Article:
• Brock Briggs

Learning from Jack Butcher - 3

Jack's third building principle is especially relevant in today's age. "In a world of infinite distraction, focus is the only path to freedom". I've thought and written about all the things that compete for our attention. We have lives - social agendas, jobs, hobbies, relationships, all trying to prove their individual importance in our lives against one another. Competing for a finite resource we dictate the distribution on - time.


As we divide our attention up further and further, we degrade the quality of our offering to each prospective category. The more time spent pursuing ______, the less time is spent at _________. They're all interchangeable. We are constantly making decisions about what weight is put on the scale, a zero-sum balancing act. As I'm working my way through school, I see this problem in our education system. We enter into the juggling of a list of courses, some of which pertain to us, some of which don't. Perfection isn't expected, just doing "good" in all of them. We are taught to be average or good at many things. Using the most basic form of the word, these are all distractions. Distractions don't need to be bad things generally, but if they take away from the truly important items, they may as well be.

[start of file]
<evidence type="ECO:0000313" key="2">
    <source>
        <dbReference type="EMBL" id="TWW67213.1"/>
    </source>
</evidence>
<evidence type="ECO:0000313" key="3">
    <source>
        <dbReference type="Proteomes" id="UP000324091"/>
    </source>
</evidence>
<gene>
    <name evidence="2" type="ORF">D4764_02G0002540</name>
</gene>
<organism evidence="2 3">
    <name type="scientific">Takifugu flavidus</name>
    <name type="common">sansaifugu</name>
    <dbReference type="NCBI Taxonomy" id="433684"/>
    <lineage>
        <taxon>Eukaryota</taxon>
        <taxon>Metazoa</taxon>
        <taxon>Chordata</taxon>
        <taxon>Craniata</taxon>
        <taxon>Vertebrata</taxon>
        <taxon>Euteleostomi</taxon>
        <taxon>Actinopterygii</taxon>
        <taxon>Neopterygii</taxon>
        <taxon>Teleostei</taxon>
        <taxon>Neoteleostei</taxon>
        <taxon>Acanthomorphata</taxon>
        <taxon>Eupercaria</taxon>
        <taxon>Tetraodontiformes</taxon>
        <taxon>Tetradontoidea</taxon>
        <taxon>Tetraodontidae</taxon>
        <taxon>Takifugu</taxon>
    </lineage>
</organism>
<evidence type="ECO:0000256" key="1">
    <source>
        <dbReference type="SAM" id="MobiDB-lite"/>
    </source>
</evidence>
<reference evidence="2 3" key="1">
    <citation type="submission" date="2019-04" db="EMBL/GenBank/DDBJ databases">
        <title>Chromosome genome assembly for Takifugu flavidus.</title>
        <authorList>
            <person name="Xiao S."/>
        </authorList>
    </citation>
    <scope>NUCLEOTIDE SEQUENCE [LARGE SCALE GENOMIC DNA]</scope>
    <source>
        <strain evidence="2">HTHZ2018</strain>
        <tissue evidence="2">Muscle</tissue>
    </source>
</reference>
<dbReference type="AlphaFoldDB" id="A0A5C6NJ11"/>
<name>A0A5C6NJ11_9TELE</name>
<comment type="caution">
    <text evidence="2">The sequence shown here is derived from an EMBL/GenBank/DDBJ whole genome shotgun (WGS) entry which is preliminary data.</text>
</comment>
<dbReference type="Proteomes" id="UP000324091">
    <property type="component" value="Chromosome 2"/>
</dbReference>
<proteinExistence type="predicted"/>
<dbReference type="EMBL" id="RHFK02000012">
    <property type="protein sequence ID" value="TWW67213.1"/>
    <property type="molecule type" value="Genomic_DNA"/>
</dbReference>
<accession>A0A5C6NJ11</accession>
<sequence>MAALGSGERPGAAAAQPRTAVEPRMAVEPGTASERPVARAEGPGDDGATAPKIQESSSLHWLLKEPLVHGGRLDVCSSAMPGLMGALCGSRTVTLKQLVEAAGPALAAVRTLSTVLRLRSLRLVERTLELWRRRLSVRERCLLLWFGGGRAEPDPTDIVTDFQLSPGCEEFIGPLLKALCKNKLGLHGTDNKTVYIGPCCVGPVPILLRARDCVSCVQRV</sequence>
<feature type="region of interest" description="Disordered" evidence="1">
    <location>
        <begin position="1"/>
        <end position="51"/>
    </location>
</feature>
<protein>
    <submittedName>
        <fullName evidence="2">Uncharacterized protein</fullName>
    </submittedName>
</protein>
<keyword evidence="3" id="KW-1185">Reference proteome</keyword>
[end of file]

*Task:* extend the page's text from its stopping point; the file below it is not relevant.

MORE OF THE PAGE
Jack's states in the second half that focus is freedom. By applying focus to the things that are most important to us, we not only become free of the distractions but we also gain freedom back of our time - time that was once used on unimportant things. I think focus also removes the mental burden that you aren't allocating your time appropriately. The added time to your life in addition to the loss of worry about your time decisions grants you mental freedom. Engaging in less allows for more elsewhere - more thinking and more doing.


Focus makes you a specialist, distractions make you a generalist.


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